Published: March 4, 2020
Last Updated: October 21, 2022
Introduction – Lowering Your Tax Burden when Investing in the United States
Various tax efficient vehicles are available to Canadians who purchase and hold assets, or carry out business in the United States. Generally, it is best for Canadians to avoid using a Limited Liability Corporation (LLC), a popular investment vehicle that is only available south of the border. The Canadian and the United States tax authorities classify an LLC differently, and this difference often leads to double taxation of a Canadian taxpayer who is a member of an LLC. Consequently, it is generally advisable for Canadian taxpayers to avoid using LLCs to structure their affairs. In light of the recently lowered U.S. Federal corporate tax rates, there are more tax efficient investment structure for those conducting business or looking to invest in the United States.
What is a Limited Liability Corporation?
A Limited Liability Corporation (LLC) is a hybrid structure with characteristics of both a corporation and a partnership. Like a corporation, LLC offers legal liability protection to its members, and similar to a partnership, this investment entity offers flow through treatment for tax purposes.
Uniquely, an LLC can elect the manner in which it is taxed under the United States tax laws. It may be treated as a disregarded entity, a partnership, or a corporation. As a disregarded entity, the income of the LLC is taxed in the hands of the single LLC member. When designated as a partnership, the LLC income is distributed amongst partner LLC members in accordance with their partnership agreement, and taxed in the hands of each partner. As a corporation, the income of the LLC is subject to the corporate tax rates, and its distributions are taxed in the hands of LLC members similar to corporate dividends in the hands of a corporation’s shareholders.
Problem of Double Taxation: How is a Limited Liability Corporation Taxed in Canada?
The Canada Revenue Agency (CRA) classifies LLCs as a corporation for tax purposes. This means that many of the intended tax efficiencies of the LLC resulting from its “pass-through” treatments under the United States tax laws are unavailable to Canadian taxpayers.
The classification of the LLC as a corporation by the CRA has a number consequences for Canadian taxpayers who are members of an LLC. First, if Canadian residents control the LLC, the CRA is likely to treat this entity as a Canadian resident corporation. The common law rules dictate that the residence of the “controlling mind” of a corporation, in this case the Canadian taxpayers who are LLC members, determines the residence of the corporation. If the LLC has elected to be treated as either a disregarded entity or a partnership under the United States tax laws, there is a mismatch in its classification under the Canadian and United States tax laws.
The mismatch in the classification of LLC under the Canadian and United States tax laws leads to double taxation. The LLC has to report its income to the United States Internal Revenue Service (IRS). As a disregarded entity or partnership the IRS taxes the LLC income in the hands of the entity’s members, subject to individual personal tax rates. The LLC, as a Canadian resident Corporation, also has an obligation to report its income to the CRA, and is therefore subject to the Canadian corporate tax rates. The same income is therefore taxed twice. There is no remedy to this double taxation.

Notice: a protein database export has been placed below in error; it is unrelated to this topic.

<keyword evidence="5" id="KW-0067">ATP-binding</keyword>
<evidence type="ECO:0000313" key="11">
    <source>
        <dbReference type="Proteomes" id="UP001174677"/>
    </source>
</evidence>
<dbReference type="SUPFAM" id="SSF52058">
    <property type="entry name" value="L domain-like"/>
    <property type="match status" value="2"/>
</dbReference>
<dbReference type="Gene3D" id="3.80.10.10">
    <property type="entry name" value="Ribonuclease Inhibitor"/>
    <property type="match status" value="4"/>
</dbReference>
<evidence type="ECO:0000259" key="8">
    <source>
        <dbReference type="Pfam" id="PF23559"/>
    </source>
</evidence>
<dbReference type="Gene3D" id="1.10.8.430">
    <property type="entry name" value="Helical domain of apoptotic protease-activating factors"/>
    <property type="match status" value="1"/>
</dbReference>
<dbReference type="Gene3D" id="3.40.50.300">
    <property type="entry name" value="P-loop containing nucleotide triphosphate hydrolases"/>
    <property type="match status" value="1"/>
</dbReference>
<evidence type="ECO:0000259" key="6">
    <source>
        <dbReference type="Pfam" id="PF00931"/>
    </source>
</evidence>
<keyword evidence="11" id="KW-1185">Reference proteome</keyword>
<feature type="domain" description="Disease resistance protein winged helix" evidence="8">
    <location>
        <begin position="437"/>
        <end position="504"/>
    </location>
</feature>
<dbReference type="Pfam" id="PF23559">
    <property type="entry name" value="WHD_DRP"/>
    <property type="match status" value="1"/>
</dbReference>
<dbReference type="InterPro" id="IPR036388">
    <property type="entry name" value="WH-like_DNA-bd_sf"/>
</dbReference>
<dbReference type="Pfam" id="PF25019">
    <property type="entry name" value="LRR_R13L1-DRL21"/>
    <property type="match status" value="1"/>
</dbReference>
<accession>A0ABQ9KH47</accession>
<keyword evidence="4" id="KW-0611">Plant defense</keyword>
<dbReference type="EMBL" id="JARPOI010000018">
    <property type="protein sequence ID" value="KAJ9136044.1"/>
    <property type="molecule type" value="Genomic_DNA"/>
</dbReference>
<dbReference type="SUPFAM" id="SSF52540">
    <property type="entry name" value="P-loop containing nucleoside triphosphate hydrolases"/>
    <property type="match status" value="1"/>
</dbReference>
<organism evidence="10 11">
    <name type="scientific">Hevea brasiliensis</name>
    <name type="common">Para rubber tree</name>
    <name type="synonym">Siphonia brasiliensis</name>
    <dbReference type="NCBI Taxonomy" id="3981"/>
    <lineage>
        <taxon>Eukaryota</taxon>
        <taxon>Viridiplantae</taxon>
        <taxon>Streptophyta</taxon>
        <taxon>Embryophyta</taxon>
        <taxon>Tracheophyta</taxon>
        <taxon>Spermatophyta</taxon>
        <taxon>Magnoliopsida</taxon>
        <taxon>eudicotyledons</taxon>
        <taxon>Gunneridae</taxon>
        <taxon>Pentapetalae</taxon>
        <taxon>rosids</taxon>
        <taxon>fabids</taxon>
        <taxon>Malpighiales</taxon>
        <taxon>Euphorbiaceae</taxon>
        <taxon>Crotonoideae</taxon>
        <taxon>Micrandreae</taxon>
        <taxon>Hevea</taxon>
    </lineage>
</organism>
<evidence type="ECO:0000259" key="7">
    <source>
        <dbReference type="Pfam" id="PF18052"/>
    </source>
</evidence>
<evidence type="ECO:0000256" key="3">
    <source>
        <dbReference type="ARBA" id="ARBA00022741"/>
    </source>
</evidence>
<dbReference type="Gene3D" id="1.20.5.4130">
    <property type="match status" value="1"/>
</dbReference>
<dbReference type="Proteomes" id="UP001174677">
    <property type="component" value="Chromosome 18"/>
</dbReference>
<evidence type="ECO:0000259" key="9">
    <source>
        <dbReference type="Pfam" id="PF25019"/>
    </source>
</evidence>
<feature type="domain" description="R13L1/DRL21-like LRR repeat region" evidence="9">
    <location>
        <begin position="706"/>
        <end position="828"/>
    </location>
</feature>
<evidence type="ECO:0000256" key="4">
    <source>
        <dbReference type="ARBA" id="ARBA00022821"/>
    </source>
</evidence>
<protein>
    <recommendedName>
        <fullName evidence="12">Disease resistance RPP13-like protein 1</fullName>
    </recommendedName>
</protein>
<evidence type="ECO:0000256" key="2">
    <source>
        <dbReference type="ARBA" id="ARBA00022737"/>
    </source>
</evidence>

The Canada-US Tax Convention tiebreaker rules cannot be applied to remedy the double taxation. The tiebreaker rules of the Convention are set out in Article IV(1), and apply when an entity is subject to tax in both Canada and United States. As a disregarded entity or partnership, the LCC is only subject to the taxation in Canada, and therefore the tiebreaker rules are not triggered.
It is important to note that not only is the same income taxed twice, but also the tax credits that would otherwise be available to the shareholders of a foreign corporation are unavailable to LLC members. The same income is taxed once more when the LLC distributes the income to its Canadian resident members. Because the CRA treats the LLC as a corporation, its income is taxed once at the corporation level, and once dividend are distributed, the income is taxed once more at the hands of the shareholders, in this case, the LLC members. As the LLC is likely deemed a Canadian resident corporation, the LLC member cannot apply the Foreign Dividend Tax Credit to count for the tax already paid to the IRS. As a result, the income is taxed once more at the hands of the Canadian taxpayer who is the LLC member.
Tax Tips from a Canadian Tax Lawyer For Limited Liability Corporation
As a general rule, using LLC as an investment vehicle is not only tax-inefficient, but a burdensome choice for Canadian taxpayers. There are exceptions to this rule. Given the newly reduced Federal tax rates in the United States, there are circumstances where using an LLC offers Canadians an optimal choice in arranging their affairs. The suitability of the LLC depends on a particular taxpayer’s individual circumstances. Speak to one of our experienced Toronto Tax Lawyers about your tax planning options when investing in real estate or other assets in United States. Planning a tax-efficient structure has the potential to significantly reduce your tax burden and in turn free up more capital for investment and business purposes.
"This article provides information of a general nature only. It is only current at the posting date. It is not updated and it may no longer be current. It does not provide legal advice nor can it or should it be relied upon. All tax situations are specific to their facts and will differ from the situations in the articles. If you have specific legal questions you should consult a lawyer."